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Relational Database Schemas (RDS)

I want to produce an image like the one below:

One way to have the table’s relational schema is to select Query/Design Query in Editor… from the menu to bring up Query Designer and Add Table interfaces.

After doing this I can get screen-shot of this and I am done.

Q1: Is there a better way of doing this (I am using SQL-Server 2008R). Please list the steps for me to be able to duplicate it.
Q2: Is Relational Database Schemas (RDS) a proper title for this image?

Thank you.
RelationalSchema.png
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Mike Eghtebas
Asked:
Mike Eghtebas
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1 Solution
 
markterryCommented:
Q1: MS Visio rocks for this, but you can do it in SQL
Q2: Sure, some might just call it a database diagram.
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Mike EghtebasDatabase and Application DeveloperAuthor Commented:
re:> Q1: MS Visio rocks for this, but you can do it in SQL

Could you show me how is it done in 2008R?

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markterryCommented:
Create a database, Expand database diagrams, select yes to creating one... right click, new database diagram. add your tables. However, this relies on tables being created, with required columns. Visio is much easier, and you can create the tables on the fly, and even script it to create the tables in a database.I would just get a free trial of that if you are just starting out.
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Mike EghtebasDatabase and Application DeveloperAuthor Commented:
> Create a database

I have this already.

> Expand database diagrams

How? give me the steps to do this as requested in the origninal question.

> Visio is much easier

I will not be working with visio.

I have tables ready and wand the proper way of viewing the relational diagram.
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markterryCommented:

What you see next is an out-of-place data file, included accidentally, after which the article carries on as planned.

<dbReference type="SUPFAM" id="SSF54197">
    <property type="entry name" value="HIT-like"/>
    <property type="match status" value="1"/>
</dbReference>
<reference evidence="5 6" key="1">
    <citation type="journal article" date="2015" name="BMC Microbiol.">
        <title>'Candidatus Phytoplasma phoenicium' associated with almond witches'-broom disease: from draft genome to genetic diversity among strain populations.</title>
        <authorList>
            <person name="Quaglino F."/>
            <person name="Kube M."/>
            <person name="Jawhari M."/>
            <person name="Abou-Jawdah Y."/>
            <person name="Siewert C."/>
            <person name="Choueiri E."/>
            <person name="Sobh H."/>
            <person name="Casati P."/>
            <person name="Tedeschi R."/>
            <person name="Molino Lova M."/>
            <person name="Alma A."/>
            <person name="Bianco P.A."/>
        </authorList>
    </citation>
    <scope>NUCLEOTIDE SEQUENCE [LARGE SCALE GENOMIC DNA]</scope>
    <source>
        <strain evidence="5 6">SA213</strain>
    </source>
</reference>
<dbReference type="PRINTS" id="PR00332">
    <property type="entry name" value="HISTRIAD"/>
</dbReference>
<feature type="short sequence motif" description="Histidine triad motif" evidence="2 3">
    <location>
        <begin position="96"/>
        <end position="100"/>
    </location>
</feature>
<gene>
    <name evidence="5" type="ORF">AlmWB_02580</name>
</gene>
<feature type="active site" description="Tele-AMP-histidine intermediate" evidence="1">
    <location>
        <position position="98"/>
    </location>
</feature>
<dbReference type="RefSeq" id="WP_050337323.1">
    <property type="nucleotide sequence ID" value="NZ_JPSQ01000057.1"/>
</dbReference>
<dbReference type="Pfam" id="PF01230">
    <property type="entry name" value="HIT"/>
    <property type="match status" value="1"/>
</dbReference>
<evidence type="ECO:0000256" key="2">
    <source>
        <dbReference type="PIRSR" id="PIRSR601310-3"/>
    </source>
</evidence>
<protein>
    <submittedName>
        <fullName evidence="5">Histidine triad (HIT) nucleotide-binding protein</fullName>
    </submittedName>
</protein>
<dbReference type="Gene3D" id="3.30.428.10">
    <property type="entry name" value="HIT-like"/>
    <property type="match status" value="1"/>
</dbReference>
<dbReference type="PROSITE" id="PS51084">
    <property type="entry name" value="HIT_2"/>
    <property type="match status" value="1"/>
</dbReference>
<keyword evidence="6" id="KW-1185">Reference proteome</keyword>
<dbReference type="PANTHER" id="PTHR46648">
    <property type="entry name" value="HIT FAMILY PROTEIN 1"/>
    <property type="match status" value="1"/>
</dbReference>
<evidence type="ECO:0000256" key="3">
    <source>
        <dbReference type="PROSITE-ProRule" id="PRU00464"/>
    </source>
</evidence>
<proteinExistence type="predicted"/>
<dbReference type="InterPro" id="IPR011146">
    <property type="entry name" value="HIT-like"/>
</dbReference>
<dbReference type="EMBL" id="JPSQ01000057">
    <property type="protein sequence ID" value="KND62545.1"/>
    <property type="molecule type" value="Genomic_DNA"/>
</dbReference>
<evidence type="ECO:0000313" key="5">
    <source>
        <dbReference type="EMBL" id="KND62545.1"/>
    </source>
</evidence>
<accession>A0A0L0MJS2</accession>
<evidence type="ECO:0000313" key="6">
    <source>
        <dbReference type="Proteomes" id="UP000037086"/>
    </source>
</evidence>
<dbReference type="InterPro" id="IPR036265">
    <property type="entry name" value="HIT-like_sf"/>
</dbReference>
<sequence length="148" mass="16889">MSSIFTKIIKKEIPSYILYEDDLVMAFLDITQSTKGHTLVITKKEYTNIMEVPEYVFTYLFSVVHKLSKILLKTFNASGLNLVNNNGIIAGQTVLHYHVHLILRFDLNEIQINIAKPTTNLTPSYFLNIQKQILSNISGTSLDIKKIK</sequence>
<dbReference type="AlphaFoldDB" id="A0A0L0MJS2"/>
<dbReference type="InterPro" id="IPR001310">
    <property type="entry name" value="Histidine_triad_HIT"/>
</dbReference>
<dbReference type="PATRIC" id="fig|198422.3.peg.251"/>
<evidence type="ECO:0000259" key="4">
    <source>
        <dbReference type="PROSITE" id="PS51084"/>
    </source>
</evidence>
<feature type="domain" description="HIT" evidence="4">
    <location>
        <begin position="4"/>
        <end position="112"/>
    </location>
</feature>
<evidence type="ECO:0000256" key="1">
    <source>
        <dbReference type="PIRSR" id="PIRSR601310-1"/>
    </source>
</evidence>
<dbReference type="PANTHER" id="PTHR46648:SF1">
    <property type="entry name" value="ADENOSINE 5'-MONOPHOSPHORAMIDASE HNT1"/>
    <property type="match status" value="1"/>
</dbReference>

Database Diagrams is a node under the database. If you do not have it, it may not be available in your version of SQL.
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dqmqCommented:
>Expand database diagrams

Not quite that simple.  In object explorer, click on the plus sign next to the database of interest to expand the list sub-objects.  One of them will be database diagrams.  Right click and choose "New Diagram".   Then customize to for the tables and relationships that you want to see in the diagram.  You can have multiple diagrams using subsets of the tables to present different perspectives or to keep a single diagram from getting too busy.

As an aside, you do realize that your design only permits one inventory item on an invoice?
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Mike EghtebasDatabase and Application DeveloperAuthor Commented:
I am not able to test the posted solutions because:

http://www.experts-exchange.com/Microsoft/Development/MS-SQL-Server/Q_27289906.html

I am not able to log-in. I wonder if you have the time to post a comment in this link.

Thanks,

Mike
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Mike EghtebasDatabase and Application DeveloperAuthor Commented:
dqmq,

This was interesting. As you can see below, I am getting a diagram a bit different than what I have submitted above. My diagram connects PKs to FKs but with your solution it shows the links between the tables without identifying what fields are involved in the relationship.

I guess my submission may be called Relationship Schema and what I got from your solution below could be called Entity Relationship Diagram (ERD).

Do you have any comment on this?

Thanks,

Mike
EntityRelationShipDiagram.png
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Mike EghtebasDatabase and Application DeveloperAuthor Commented:
Also, please note the diamond shapes on the original diagram on the top. It seems they are used in entity relationship diagram. Meaning, that one may be an Entity Relationship Diagram and the one here is Relationship Schema Diagram.
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Mike EghtebasDatabase and Application DeveloperAuthor Commented:
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